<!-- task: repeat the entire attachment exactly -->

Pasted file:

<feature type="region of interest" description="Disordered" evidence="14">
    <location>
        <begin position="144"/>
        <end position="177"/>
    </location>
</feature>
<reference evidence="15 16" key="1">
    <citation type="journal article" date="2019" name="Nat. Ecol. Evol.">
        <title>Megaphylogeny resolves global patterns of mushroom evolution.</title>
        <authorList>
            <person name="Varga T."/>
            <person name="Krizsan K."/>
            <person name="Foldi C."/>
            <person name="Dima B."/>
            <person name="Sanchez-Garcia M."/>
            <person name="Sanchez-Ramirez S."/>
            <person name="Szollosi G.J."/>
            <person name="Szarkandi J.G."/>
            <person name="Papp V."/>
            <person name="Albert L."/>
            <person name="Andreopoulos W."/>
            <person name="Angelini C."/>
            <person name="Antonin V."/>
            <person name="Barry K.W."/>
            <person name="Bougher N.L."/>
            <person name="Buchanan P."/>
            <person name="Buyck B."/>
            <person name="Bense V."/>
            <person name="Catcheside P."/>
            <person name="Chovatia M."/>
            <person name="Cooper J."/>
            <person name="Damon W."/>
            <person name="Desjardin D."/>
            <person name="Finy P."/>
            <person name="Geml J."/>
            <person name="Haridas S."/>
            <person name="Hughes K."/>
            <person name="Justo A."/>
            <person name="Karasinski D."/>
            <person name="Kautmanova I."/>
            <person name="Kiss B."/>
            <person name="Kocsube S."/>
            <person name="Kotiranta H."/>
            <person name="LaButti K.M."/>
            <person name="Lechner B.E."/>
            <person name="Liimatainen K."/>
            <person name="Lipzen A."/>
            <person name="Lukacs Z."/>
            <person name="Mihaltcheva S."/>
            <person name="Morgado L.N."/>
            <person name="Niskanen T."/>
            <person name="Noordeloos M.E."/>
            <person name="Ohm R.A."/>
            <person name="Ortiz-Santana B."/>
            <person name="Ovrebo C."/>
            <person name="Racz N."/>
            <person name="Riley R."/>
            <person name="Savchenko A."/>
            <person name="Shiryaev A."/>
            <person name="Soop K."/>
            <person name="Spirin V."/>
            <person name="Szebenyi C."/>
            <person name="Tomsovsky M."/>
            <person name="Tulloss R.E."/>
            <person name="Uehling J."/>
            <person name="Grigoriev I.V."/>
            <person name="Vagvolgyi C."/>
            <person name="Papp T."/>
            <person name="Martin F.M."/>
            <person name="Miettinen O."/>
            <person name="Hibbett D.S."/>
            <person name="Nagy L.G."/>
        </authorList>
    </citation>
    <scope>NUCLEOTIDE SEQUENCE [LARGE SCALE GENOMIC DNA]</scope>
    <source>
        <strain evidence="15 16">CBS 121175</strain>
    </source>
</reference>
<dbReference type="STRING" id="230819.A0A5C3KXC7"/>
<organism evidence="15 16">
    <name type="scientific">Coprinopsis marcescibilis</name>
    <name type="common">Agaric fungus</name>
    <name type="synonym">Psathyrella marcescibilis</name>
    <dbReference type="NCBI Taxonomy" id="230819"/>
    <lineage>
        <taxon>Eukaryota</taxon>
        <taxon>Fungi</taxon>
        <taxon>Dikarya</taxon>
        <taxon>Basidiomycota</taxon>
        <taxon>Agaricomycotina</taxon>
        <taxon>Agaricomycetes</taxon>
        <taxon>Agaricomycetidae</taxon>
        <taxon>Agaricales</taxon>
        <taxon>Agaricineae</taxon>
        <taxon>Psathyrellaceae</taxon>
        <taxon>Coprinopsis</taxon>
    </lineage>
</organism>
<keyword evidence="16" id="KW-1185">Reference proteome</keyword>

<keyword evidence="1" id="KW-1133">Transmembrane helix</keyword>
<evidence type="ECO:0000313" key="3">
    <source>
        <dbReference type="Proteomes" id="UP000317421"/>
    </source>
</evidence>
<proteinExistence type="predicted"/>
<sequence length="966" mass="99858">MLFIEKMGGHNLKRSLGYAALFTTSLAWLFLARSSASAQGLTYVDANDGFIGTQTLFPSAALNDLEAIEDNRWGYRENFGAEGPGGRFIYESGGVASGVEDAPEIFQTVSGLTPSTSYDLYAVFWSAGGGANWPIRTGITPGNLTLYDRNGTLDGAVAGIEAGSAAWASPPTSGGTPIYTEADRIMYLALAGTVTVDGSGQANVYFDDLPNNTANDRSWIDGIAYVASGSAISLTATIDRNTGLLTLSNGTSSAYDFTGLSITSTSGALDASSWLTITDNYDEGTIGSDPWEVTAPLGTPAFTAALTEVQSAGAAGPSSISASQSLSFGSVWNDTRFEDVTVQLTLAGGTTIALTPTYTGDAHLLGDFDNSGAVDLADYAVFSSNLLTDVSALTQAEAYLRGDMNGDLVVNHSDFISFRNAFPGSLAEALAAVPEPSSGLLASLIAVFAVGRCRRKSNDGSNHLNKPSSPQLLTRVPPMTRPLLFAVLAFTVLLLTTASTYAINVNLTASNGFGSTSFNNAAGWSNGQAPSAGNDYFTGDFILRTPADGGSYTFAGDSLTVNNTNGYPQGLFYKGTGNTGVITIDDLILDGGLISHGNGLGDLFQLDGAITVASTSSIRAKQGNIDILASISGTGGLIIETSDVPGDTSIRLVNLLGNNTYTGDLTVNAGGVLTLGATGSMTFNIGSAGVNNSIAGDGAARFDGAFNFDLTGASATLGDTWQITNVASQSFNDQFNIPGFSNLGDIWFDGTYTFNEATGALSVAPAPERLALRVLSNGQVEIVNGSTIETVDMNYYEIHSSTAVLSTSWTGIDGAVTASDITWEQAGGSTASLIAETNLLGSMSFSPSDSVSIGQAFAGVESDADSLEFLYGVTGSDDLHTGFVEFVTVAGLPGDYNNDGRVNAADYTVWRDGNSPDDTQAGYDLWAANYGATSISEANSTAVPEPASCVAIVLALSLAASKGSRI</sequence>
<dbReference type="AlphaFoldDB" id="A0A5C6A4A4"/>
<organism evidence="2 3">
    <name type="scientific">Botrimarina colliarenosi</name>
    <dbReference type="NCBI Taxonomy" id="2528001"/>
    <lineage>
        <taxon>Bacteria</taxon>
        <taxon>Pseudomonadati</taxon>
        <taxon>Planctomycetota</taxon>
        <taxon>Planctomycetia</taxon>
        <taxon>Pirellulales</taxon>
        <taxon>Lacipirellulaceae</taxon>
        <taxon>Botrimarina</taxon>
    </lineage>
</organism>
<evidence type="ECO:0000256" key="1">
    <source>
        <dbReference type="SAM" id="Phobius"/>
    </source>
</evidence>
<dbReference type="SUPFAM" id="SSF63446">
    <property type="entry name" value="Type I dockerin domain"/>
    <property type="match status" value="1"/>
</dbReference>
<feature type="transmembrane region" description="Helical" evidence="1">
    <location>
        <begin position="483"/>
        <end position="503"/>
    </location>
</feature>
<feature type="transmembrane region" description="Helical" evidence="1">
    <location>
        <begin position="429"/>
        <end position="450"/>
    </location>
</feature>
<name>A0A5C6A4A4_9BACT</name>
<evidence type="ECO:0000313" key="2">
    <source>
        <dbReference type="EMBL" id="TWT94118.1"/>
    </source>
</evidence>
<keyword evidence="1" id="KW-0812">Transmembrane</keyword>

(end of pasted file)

<feature type="region of interest" description="Disordered" evidence="14">
    <location>
        <begin position="144"/>
        <end position="177"/>
    </location>
</feature>
<reference evidence="15 16" key="1">
    <citation type="journal article" date="2019" name="Nat. Ecol. Evol.">
        <title>Megaphylogeny resolves global patterns of mushroom evolution.</title>
        <authorList>
            <person name="Varga T."/>
            <person name="Krizsan K."/>
            <person name="Foldi C."/>
            <person name="Dima B."/>
            <person name="Sanchez-Garcia M."/>
            <person name="Sanchez-Ramirez S."/>
            <person name="Szollosi G.J."/>
            <person name="Szarkandi J.G."/>
            <person name="Papp V."/>
            <person name="Albert L."/>
            <person name="Andreopoulos W."/>
            <person name="Angelini C."/>
            <person name="Antonin V."/>
            <person name="Barry K.W."/>
            <person name="Bougher N.L."/>
            <person name="Buchanan P."/>
            <person name="Buyck B."/>
            <person name="Bense V."/>
            <person name="Catcheside P."/>
            <person name="Chovatia M."/>
            <person name="Cooper J."/>
            <person name="Damon W."/>
            <person name="Desjardin D."/>
            <person name="Finy P."/>
            <person name="Geml J."/>
            <person name="Haridas S."/>
            <person name="Hughes K."/>
            <person name="Justo A."/>
            <person name="Karasinski D."/>
            <person name="Kautmanova I."/>
            <person name="Kiss B."/>
            <person name="Kocsube S."/>
            <person name="Kotiranta H."/>
            <person name="LaButti K.M."/>
            <person name="Lechner B.E."/>
            <person name="Liimatainen K."/>
            <person name="Lipzen A."/>
            <person name="Lukacs Z."/>
            <person name="Mihaltcheva S."/>
            <person name="Morgado L.N."/>
            <person name="Niskanen T."/>
            <person name="Noordeloos M.E."/>
            <person name="Ohm R.A."/>
            <person name="Ortiz-Santana B."/>
            <person name="Ovrebo C."/>
            <person name="Racz N."/>
            <person name="Riley R."/>
            <person name="Savchenko A."/>
            <person name="Shiryaev A."/>
            <person name="Soop K."/>
            <person name="Spirin V."/>
            <person name="Szebenyi C."/>
            <person name="Tomsovsky M."/>
            <person name="Tulloss R.E."/>
            <person name="Uehling J."/>
            <person name="Grigoriev I.V."/>
            <person name="Vagvolgyi C."/>
            <person name="Papp T."/>
            <person name="Martin F.M."/>
            <person name="Miettinen O."/>
            <person name="Hibbett D.S."/>
            <person name="Nagy L.G."/>
        </authorList>
    </citation>
    <scope>NUCLEOTIDE SEQUENCE [LARGE SCALE GENOMIC DNA]</scope>
    <source>
        <strain evidence="15 16">CBS 121175</strain>
    </source>
</reference>
<dbReference type="STRING" id="230819.A0A5C3KXC7"/>
<organism evidence="15 16">
    <name type="scientific">Coprinopsis marcescibilis</name>
    <name type="common">Agaric fungus</name>
    <name type="synonym">Psathyrella marcescibilis</name>
    <dbReference type="NCBI Taxonomy" id="230819"/>
    <lineage>
        <taxon>Eukaryota</taxon>
        <taxon>Fungi</taxon>
        <taxon>Dikarya</taxon>
        <taxon>Basidiomycota</taxon>
        <taxon>Agaricomycotina</taxon>
        <taxon>Agaricomycetes</taxon>
        <taxon>Agaricomycetidae</taxon>
        <taxon>Agaricales</taxon>
        <taxon>Agaricineae</taxon>
        <taxon>Psathyrellaceae</taxon>
        <taxon>Coprinopsis</taxon>
    </lineage>
</organism>
<keyword evidence="16" id="KW-1185">Reference proteome</keyword>

<keyword evidence="1" id="KW-1133">Transmembrane helix</keyword>
<evidence type="ECO:0000313" key="3">
    <source>
        <dbReference type="Proteomes" id="UP000317421"/>
    </source>
</evidence>
<proteinExistence type="predicted"/>
<sequence length="966" mass="99858">MLFIEKMGGHNLKRSLGYAALFTTSLAWLFLARSSASAQGLTYVDANDGFIGTQTLFPSAALNDLEAIEDNRWGYRENFGAEGPGGRFIYESGGVASGVEDAPEIFQTVSGLTPSTSYDLYAVFWSAGGGANWPIRTGITPGNLTLYDRNGTLDGAVAGIEAGSAAWASPPTSGGTPIYTEADRIMYLALAGTVTVDGSGQANVYFDDLPNNTANDRSWIDGIAYVASGSAISLTATIDRNTGLLTLSNGTSSAYDFTGLSITSTSGALDASSWLTITDNYDEGTIGSDPWEVTAPLGTPAFTAALTEVQSAGAAGPSSISASQSLSFGSVWNDTRFEDVTVQLTLAGGTTIALTPTYTGDAHLLGDFDNSGAVDLADYAVFSSNLLTDVSALTQAEAYLRGDMNGDLVVNHSDFISFRNAFPGSLAEALAAVPEPSSGLLASLIAVFAVGRCRRKSNDGSNHLNKPSSPQLLTRVPPMTRPLLFAVLAFTVLLLTTASTYAINVNLTASNGFGSTSFNNAAGWSNGQAPSAGNDYFTGDFILRTPADGGSYTFAGDSLTVNNTNGYPQGLFYKGTGNTGVITIDDLILDGGLISHGNGLGDLFQLDGAITVASTSSIRAKQGNIDILASISGTGGLIIETSDVPGDTSIRLVNLLGNNTYTGDLTVNAGGVLTLGATGSMTFNIGSAGVNNSIAGDGAARFDGAFNFDLTGASATLGDTWQITNVASQSFNDQFNIPGFSNLGDIWFDGTYTFNEATGALSVAPAPERLALRVLSNGQVEIVNGSTIETVDMNYYEIHSSTAVLSTSWTGIDGAVTASDITWEQAGGSTASLIAETNLLGSMSFSPSDSVSIGQAFAGVESDADSLEFLYGVTGSDDLHTGFVEFVTVAGLPGDYNNDGRVNAADYTVWRDGNSPDDTQAGYDLWAANYGATSISEANSTAVPEPASCVAIVLALSLAASKGSRI</sequence>
<dbReference type="AlphaFoldDB" id="A0A5C6A4A4"/>
<organism evidence="2 3">
    <name type="scientific">Botrimarina colliarenosi</name>
    <dbReference type="NCBI Taxonomy" id="2528001"/>
    <lineage>
        <taxon>Bacteria</taxon>
        <taxon>Pseudomonadati</taxon>
        <taxon>Planctomycetota</taxon>
        <taxon>Planctomycetia</taxon>
        <taxon>Pirellulales</taxon>
        <taxon>Lacipirellulaceae</taxon>
        <taxon>Botrimarina</taxon>
    </lineage>
</organism>
<evidence type="ECO:0000256" key="1">
    <source>
        <dbReference type="SAM" id="Phobius"/>
    </source>
</evidence>
<dbReference type="SUPFAM" id="SSF63446">
    <property type="entry name" value="Type I dockerin domain"/>
    <property type="match status" value="1"/>
</dbReference>
<feature type="transmembrane region" description="Helical" evidence="1">
    <location>
        <begin position="483"/>
        <end position="503"/>
    </location>
</feature>
<feature type="transmembrane region" description="Helical" evidence="1">
    <location>
        <begin position="429"/>
        <end position="450"/>
    </location>
</feature>
<name>A0A5C6A4A4_9BACT</name>
<evidence type="ECO:0000313" key="2">
    <source>
        <dbReference type="EMBL" id="TWT94118.1"/>
    </source>
</evidence>
<keyword evidence="1" id="KW-0812">Transmembrane</keyword>